Those Memes About How Bad We Are With Money Are Actually True, Study Says

by Talia Koren
Paramount Pictures

Unless you live under a rock with no WiFi, you've probably seen social memes that make fun of how bad we are with money.

Like this:

Unlimited money would be nice, but since that's not a thing, we have to work for and save our money in order to survive. The problem? Millennials are terrible at it, especially the saving part.

There's a reason 20-somethings feel broke all the time, and that's because we're terrible with money. No, I'm not just saying that. There are legitimate studies that prove it.

For example, a recent study done by peer-to-peer lending platform RateSetter had 1,000 people from the UK between the ages of 18 and 30 answer a survey about their spending habits.

More than half admitted to spending money impulsively.

Sound like you?

It gets worse, though.

According to the results, over 25 percent confessed to breaking even every month and spending their entire paychecks before saving anything. Yikes. That's basically my personal nightmare.

At this point, the prospect of owning a home is dismal to most participants, according to what they reported. They've accepted their fate as terrible spenders.

Here's the most alarming result: Sixty-nine percent of respondents reported they have no plans to save for retirement at all, but only 47 percent said they were worried about it.

I guess those who don't care about retirement are in for a rude awakening later in life.


Why are 20-somethings so bad with money?

Well, there are several factors that contribute to our lack of enthusiasm when it comes to saving.

One is that not everyone works for a company that offers a traditional retirement saving plan like a 401(k). Another is that even if people do work for a company that offers one, most are not automatically enrolled.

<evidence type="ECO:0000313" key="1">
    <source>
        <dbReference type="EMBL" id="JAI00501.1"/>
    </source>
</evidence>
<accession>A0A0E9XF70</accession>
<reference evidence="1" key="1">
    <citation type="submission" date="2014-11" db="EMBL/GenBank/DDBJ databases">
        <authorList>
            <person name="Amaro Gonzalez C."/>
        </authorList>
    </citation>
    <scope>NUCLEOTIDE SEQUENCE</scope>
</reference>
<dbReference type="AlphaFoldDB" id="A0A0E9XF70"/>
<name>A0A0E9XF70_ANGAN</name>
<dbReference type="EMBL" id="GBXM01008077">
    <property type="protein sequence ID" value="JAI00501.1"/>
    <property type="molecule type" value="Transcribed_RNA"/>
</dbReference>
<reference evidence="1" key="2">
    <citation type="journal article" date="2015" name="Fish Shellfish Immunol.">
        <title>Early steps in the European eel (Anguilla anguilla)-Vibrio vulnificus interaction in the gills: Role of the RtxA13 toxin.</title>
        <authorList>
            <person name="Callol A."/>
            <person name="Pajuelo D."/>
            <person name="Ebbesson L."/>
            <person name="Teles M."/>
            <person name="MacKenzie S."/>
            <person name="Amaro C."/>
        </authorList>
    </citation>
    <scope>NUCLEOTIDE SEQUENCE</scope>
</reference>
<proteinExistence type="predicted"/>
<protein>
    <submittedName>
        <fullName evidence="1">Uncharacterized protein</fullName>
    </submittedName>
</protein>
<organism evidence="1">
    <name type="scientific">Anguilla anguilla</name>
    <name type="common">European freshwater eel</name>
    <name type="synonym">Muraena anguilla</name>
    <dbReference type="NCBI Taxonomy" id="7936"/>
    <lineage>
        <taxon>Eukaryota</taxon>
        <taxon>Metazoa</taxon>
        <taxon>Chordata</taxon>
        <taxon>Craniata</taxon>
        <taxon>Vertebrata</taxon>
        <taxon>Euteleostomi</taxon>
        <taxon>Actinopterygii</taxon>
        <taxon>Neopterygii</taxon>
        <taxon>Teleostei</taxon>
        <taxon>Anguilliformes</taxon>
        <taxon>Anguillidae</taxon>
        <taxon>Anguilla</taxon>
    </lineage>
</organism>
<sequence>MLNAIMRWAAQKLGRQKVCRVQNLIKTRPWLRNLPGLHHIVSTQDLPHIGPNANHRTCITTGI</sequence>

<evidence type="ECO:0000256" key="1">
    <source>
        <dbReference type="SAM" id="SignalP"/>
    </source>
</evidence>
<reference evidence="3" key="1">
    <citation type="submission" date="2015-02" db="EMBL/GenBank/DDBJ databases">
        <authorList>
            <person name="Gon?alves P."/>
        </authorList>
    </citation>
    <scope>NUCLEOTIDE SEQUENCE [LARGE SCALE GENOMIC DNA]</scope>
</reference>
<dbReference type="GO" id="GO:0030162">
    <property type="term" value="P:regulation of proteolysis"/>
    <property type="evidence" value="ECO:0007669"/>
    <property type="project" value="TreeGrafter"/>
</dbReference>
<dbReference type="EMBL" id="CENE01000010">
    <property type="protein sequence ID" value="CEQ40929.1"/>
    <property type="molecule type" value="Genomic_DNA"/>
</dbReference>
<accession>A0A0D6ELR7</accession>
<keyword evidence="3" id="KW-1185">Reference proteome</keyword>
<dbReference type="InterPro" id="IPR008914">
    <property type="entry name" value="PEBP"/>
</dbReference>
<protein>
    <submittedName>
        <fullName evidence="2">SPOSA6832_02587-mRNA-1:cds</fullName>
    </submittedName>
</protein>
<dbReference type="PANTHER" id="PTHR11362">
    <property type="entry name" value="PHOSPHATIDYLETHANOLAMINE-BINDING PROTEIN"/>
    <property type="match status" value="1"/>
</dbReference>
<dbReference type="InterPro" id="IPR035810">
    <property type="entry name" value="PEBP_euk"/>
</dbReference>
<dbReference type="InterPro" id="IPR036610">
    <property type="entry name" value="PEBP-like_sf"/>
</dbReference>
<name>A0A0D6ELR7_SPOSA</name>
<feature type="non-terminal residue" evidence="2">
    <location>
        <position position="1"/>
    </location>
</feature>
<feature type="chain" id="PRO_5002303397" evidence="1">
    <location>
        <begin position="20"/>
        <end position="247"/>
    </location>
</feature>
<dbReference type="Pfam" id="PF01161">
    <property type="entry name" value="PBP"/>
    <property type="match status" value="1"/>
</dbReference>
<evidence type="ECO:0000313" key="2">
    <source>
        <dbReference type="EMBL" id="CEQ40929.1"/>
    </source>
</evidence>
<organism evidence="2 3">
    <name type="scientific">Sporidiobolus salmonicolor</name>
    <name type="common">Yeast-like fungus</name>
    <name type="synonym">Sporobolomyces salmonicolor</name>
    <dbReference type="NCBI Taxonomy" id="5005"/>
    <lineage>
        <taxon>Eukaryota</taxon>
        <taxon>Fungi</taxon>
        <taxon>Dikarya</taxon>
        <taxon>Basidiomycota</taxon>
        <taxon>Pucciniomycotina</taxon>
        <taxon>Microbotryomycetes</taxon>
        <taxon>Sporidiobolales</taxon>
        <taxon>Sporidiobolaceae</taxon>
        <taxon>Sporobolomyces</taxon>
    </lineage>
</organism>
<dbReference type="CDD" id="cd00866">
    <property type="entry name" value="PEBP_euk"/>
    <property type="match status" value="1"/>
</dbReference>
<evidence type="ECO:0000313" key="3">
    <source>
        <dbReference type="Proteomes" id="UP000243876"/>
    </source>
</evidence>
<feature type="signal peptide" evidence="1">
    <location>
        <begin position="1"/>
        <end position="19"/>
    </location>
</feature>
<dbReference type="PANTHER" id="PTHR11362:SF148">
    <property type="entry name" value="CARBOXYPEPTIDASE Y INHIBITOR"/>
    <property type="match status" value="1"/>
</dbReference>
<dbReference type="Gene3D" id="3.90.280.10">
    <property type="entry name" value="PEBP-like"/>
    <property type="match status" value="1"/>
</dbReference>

Yeah, so some people think they've been automatically contributing to a 401(k), but after investigating further, they find they never actually enrolled. Oops, this is your reminder to check on that right now.

Another factor is student debt. In 2014, the average amount of debt that students graduated was $33,000 which is more than double the amount of debt that students who graduated in 1994 had.


And we can't forget all of the other expenses. I'm talking rent, health insurance and random obligations like being in a wedding party.

This stuff is unavoidable, as it comes with taking on the responsibilities of a real adult and, you know, age.

Survival is expensive.

But even so, we still spend that little disposable income we do have impulsively. And when I say impulsively, I mean on happy hour.

According to the study, people are throwing their money away on luxury makeup, TV streaming services, going out every weekend and buying food at restaurants.

So next time you look at your budget and ask yourself, "Where can I cut spending?" that's where.

Yeah, if you're in that 47 percent of people worried about saving for retirement, it's time to rethink getting Ubers every weekend.

The results of this study also might be a cue to start reading up on personal finance. If you don't know where to start, check out this list of great personal finance reads that start with the basics.

Citations: The under-30s who don't save: More than half admit they would rather spend their wages on luxuries and nights out than put it away  (Daily Mail), Why millennials are prioritizing short-term spending over long-term saving (The Guardian)